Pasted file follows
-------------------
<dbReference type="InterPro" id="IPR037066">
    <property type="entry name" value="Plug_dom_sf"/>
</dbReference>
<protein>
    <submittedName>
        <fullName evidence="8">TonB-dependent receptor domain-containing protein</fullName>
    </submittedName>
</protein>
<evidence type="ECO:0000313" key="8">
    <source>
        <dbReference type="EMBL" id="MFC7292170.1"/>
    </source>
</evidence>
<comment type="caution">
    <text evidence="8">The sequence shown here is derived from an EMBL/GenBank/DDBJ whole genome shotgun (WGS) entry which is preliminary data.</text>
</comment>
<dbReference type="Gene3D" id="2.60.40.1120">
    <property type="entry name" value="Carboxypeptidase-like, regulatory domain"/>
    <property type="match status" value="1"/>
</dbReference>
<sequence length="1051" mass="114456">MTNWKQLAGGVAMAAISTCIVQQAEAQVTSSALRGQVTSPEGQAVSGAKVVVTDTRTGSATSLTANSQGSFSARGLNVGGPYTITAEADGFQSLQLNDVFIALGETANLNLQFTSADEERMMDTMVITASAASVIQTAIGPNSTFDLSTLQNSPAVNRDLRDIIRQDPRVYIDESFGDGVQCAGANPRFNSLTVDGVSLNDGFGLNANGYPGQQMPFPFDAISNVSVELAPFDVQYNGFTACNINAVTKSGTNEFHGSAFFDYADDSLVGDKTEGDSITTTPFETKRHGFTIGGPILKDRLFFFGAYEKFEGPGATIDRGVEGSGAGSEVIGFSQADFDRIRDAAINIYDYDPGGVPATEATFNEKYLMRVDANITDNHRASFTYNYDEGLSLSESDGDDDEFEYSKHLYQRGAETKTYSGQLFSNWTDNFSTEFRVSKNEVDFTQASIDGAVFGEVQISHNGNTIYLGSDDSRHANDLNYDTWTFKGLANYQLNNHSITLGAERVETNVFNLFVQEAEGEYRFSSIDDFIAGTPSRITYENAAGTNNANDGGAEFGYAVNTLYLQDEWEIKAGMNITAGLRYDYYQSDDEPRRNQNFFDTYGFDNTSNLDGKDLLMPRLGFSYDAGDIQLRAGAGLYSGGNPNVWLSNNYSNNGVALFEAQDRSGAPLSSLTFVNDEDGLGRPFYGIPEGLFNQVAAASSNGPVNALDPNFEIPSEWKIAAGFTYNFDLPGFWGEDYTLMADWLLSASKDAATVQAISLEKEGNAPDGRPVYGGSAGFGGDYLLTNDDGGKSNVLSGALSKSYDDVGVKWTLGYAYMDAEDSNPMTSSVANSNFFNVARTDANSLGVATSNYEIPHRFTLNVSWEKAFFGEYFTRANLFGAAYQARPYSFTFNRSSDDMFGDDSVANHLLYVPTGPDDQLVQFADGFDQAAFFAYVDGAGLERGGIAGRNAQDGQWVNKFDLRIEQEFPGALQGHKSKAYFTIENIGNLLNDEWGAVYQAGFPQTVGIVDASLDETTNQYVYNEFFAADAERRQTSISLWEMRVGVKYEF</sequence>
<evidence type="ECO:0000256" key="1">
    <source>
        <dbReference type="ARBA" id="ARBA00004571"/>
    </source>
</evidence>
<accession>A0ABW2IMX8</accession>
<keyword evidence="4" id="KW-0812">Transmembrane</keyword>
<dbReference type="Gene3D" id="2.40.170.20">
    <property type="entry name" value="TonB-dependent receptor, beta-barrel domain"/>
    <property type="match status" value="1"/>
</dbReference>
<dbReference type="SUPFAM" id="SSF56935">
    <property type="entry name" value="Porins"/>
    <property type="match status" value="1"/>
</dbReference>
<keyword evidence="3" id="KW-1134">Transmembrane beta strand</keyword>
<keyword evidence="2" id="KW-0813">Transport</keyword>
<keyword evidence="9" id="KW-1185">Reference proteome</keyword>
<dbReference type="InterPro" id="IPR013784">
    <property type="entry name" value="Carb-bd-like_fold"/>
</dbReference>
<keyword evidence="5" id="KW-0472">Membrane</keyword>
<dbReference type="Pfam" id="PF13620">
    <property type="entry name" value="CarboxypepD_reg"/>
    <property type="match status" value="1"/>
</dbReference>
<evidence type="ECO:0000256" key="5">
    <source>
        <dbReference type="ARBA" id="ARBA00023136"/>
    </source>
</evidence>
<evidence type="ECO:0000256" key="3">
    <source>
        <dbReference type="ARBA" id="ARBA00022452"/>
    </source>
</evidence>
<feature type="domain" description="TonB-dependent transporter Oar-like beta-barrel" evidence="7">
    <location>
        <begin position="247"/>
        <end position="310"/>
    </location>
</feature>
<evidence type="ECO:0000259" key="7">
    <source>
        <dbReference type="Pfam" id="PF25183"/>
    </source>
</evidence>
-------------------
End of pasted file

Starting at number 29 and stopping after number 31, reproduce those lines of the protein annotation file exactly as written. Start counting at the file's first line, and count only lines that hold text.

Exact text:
<dbReference type="Gene3D" id="2.40.170.20">
    <property type="entry name" value="TonB-dependent receptor, beta-barrel domain"/>
    <property type="match status" value="1"/>